The Eagles have fired defensive coordinator Sean McDermott.

ESPN's Chris Mortensen was the first to report the news.

The Inquirer's Jeff McLane confirmed the report on Birds' Eye View.

On Monday, Andy Reid said McDermott would be back.

"Well I would tell you you're dealing with a guy that's a tremendous worker and is a very smart individual," Reid said. "And so I look at it a little bit different than what you do in that I've seen him work with young guys, I've seen him work through injuries, I've seen him stay positive through those situations and still put us in a position to win football games and knowing that he's going to do nothing but improve as a coach, just like all of us, with experience. And so, I have a lot of respect for him and the way that he does business."

So much for that, huh?

McDermott took over for Jim Johnson before the 2009 season. The Eagles finished 12th in the league in yards allowed (327.2) last season and 21st in scoring defense (23.6 PPG).

The team also allowed 31 passing touchdowns - tied for third-worst in the league and had a historically bad red-zone defense.

In 2009, the Eagles finished 12th in total defense (321.1 YPG) and 19th in scoring (21.1)

The news comes a day after reports surfaced that the Browns had been granted permission to interview Eagles defensive backs coach Dick Jauron. It would make sense for the Eagles to look at Jauron as one of the candidates to replace McDermott. Then again, the unit he coached (the defensive backs), did not exactly exceed expectations in 2010.

The question all season had been: Was McDermott the problem? Or was it personnel? Now we know what Reid's answer is to that question.

But it's fair to question whether McDermott is the fall guy here for a team that failed to win a playoff game in two seasons. It's also worth noting that the Eagles scored 14 and 16 points, respectively, in their postseason losses the last two seasons. Against Green Bay, one of two touchdowns the Eagles scored came after the defense created a turnover that gave Michael Vick and company the ball at the Packers' 24 yard line.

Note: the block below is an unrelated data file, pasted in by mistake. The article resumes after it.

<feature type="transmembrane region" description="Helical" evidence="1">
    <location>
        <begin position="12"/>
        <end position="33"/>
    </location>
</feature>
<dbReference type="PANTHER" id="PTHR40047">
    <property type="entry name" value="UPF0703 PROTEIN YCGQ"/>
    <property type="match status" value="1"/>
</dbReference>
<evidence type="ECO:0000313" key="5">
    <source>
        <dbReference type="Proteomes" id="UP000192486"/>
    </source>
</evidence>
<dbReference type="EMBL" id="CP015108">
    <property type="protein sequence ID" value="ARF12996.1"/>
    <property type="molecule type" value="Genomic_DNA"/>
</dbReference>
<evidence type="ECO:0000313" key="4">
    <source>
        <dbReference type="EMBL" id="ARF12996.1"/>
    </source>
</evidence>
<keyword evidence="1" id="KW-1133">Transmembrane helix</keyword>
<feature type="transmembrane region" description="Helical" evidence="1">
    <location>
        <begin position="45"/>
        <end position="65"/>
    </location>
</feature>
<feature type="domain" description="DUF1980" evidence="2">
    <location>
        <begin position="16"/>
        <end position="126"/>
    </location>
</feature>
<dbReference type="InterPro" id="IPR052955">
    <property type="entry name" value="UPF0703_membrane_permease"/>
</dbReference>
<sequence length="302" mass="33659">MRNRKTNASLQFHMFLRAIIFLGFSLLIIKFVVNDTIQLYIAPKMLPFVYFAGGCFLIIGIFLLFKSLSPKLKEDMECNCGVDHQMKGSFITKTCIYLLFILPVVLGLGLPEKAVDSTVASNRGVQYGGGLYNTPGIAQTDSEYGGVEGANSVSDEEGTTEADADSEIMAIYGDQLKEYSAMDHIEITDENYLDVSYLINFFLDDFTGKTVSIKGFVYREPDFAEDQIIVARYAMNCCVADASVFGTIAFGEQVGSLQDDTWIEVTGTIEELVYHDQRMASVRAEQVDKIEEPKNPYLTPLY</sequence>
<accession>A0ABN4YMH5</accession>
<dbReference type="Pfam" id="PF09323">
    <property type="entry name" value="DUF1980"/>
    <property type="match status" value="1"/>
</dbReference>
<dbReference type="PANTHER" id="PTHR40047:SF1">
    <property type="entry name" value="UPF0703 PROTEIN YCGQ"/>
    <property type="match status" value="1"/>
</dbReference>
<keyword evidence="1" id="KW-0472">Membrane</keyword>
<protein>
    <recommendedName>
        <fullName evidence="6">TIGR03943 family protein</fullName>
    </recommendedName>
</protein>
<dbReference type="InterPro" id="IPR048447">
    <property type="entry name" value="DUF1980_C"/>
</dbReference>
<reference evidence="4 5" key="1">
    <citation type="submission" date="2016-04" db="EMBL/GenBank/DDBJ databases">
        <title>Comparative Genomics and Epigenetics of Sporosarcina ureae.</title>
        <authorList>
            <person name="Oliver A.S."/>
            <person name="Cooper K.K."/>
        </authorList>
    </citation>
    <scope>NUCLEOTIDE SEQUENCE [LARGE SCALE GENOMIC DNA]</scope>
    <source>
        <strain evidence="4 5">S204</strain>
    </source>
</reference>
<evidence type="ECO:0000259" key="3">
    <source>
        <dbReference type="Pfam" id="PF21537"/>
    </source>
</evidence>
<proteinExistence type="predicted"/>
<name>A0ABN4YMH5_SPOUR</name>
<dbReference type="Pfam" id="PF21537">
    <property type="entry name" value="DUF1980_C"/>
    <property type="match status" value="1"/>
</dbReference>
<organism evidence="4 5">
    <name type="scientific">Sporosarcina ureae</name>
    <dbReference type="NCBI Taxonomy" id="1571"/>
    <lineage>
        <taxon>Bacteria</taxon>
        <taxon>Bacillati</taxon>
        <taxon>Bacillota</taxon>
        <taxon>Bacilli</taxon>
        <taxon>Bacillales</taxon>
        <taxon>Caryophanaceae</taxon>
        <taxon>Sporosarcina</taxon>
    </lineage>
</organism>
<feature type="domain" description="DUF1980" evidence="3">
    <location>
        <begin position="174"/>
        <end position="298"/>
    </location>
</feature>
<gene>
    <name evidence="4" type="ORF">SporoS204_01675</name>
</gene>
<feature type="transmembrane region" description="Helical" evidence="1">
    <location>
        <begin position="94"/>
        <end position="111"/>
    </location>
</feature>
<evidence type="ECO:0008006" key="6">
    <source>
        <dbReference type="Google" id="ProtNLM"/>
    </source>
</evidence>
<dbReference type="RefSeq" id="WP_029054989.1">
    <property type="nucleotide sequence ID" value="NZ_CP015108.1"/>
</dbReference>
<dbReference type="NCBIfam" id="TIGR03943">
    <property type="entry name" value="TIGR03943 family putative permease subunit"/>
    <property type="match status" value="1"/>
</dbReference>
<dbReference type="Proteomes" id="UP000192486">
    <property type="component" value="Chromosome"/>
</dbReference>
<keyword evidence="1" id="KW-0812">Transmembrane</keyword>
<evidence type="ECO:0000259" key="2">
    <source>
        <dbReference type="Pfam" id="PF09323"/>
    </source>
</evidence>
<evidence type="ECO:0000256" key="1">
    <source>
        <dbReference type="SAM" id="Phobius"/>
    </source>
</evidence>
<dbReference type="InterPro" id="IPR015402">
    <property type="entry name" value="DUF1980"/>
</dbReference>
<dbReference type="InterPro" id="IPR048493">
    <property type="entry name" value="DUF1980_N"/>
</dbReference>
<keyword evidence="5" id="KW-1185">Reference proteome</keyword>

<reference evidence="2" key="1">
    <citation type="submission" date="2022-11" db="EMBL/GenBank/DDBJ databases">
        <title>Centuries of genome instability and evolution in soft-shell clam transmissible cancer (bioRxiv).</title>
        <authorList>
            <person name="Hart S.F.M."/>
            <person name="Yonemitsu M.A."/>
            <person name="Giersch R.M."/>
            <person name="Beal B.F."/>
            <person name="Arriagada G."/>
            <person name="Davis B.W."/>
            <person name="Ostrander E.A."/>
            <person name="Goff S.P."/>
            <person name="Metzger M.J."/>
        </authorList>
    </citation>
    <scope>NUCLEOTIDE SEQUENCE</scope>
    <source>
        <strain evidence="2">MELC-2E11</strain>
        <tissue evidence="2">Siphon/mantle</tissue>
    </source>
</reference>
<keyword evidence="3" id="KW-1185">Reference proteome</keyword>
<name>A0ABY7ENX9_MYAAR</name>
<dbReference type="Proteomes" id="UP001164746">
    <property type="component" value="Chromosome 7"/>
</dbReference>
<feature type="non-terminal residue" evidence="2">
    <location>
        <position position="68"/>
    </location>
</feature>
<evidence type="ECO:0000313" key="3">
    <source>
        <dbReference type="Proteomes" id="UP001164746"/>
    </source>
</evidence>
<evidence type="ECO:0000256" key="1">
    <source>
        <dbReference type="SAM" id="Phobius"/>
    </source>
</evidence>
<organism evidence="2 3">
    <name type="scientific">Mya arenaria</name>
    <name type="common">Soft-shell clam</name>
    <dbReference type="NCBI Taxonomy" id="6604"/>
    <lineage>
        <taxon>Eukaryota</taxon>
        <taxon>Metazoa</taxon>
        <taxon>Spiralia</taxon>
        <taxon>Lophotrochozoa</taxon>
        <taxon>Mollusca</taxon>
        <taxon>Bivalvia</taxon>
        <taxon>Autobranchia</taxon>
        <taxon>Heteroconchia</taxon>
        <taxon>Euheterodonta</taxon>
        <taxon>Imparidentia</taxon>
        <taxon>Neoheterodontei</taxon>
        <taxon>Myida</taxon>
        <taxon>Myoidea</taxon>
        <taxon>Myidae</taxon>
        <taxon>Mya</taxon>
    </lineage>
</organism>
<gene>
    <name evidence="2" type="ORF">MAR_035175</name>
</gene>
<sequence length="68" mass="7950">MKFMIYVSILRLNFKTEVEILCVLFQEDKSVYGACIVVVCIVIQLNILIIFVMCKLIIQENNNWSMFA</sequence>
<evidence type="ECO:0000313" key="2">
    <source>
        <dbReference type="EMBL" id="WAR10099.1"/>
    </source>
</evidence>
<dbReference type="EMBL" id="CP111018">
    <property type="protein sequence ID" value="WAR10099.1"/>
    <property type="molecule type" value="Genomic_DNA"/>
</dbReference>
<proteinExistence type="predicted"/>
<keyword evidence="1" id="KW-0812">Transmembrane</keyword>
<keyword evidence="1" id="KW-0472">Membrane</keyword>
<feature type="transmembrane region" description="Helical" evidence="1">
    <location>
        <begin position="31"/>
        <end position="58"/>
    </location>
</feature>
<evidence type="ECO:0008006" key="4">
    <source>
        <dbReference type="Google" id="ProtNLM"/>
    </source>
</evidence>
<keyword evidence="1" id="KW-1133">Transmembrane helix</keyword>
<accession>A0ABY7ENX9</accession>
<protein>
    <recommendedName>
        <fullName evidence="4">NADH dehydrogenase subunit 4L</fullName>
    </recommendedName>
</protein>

As for personnel, seven of 11 defensive starters in the Eagles' playoff game were either seventh-round picks or undrafted free agents (Juqua Parker, Antonio Dixon, Moise Fokou, Jamar Chaney, Kurt Coleman, Quintin Mikell and Dimitri Patterson).

I'm going to do a little more research on this for a post Sunday, but drafting on the defensive side of the ball has been largely responsible for the lack of talent on the field.

Many of you hit me up on Twitter with questions as soon as the news was made public. Let me try to answer a couple of them here.

Q: Should the Eagles switch to a 3-4?

A: I know a lot of people want the Birds to go this route, but I'm not sure it makes sense, given the current personnel. The linebackers are probably the weakest part of this defense. And now you want to put more of them on the field? I'd have to check the Eagles' success with zone blitzes this season, but overall, they did not seem to yield very good results. Taking away chances for Trent Cole to get after the quarterback never made sense to me. That being said, the defensive system probably depends entirely on who the new coordinator is and how they turn over personnel in the offseason.

Q: Is Rob Ryan an option?

A: This would be a GREAT PR move, but it seems unlikely. Ryan, Buddy's son, recently interviewed with the Cowboys, and according to the Fort Werth Star-Telegram, the two sides have begun contract talks. Replacing McDermott with Ryan would be the most popular choice among fans, but I don't see it happening.

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